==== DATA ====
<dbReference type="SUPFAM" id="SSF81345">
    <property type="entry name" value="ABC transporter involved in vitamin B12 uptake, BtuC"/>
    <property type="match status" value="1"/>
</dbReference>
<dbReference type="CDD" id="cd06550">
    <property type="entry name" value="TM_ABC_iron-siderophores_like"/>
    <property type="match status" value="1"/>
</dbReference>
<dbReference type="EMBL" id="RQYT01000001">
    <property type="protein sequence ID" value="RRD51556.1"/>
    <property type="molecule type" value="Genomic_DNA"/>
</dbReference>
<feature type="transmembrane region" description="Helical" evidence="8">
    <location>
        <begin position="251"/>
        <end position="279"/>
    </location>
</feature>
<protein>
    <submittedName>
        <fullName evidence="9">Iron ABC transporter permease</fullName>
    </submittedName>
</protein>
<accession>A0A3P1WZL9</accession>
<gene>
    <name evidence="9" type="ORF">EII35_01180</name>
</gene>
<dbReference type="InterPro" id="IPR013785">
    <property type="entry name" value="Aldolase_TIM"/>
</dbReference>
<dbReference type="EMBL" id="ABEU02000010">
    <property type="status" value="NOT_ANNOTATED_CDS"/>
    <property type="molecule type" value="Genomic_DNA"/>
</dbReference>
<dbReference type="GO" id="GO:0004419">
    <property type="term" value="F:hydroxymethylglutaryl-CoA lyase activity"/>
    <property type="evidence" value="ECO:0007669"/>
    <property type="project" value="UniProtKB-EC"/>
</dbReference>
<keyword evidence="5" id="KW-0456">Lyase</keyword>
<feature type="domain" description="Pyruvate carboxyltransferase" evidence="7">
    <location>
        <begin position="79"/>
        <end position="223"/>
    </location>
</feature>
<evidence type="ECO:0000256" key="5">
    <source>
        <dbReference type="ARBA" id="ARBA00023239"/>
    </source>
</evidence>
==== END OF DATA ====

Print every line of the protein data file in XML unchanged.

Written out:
<dbReference type="SUPFAM" id="SSF81345">
    <property type="entry name" value="ABC transporter involved in vitamin B12 uptake, BtuC"/>
    <property type="match status" value="1"/>
</dbReference>
<dbReference type="CDD" id="cd06550">
    <property type="entry name" value="TM_ABC_iron-siderophores_like"/>
    <property type="match status" value="1"/>
</dbReference>
<dbReference type="EMBL" id="RQYT01000001">
    <property type="protein sequence ID" value="RRD51556.1"/>
    <property type="molecule type" value="Genomic_DNA"/>
</dbReference>
<feature type="transmembrane region" description="Helical" evidence="8">
    <location>
        <begin position="251"/>
        <end position="279"/>
    </location>
</feature>
<protein>
    <submittedName>
        <fullName evidence="9">Iron ABC transporter permease</fullName>
    </submittedName>
</protein>
<accession>A0A3P1WZL9</accession>
<gene>
    <name evidence="9" type="ORF">EII35_01180</name>
</gene>
<dbReference type="InterPro" id="IPR013785">
    <property type="entry name" value="Aldolase_TIM"/>
</dbReference>
<dbReference type="EMBL" id="ABEU02000010">
    <property type="status" value="NOT_ANNOTATED_CDS"/>
    <property type="molecule type" value="Genomic_DNA"/>
</dbReference>
<dbReference type="GO" id="GO:0004419">
    <property type="term" value="F:hydroxymethylglutaryl-CoA lyase activity"/>
    <property type="evidence" value="ECO:0007669"/>
    <property type="project" value="UniProtKB-EC"/>
</dbReference>
<keyword evidence="5" id="KW-0456">Lyase</keyword>
<feature type="domain" description="Pyruvate carboxyltransferase" evidence="7">
    <location>
        <begin position="79"/>
        <end position="223"/>
    </location>
</feature>
<evidence type="ECO:0000256" key="5">
    <source>
        <dbReference type="ARBA" id="ARBA00023239"/>
    </source>
</evidence>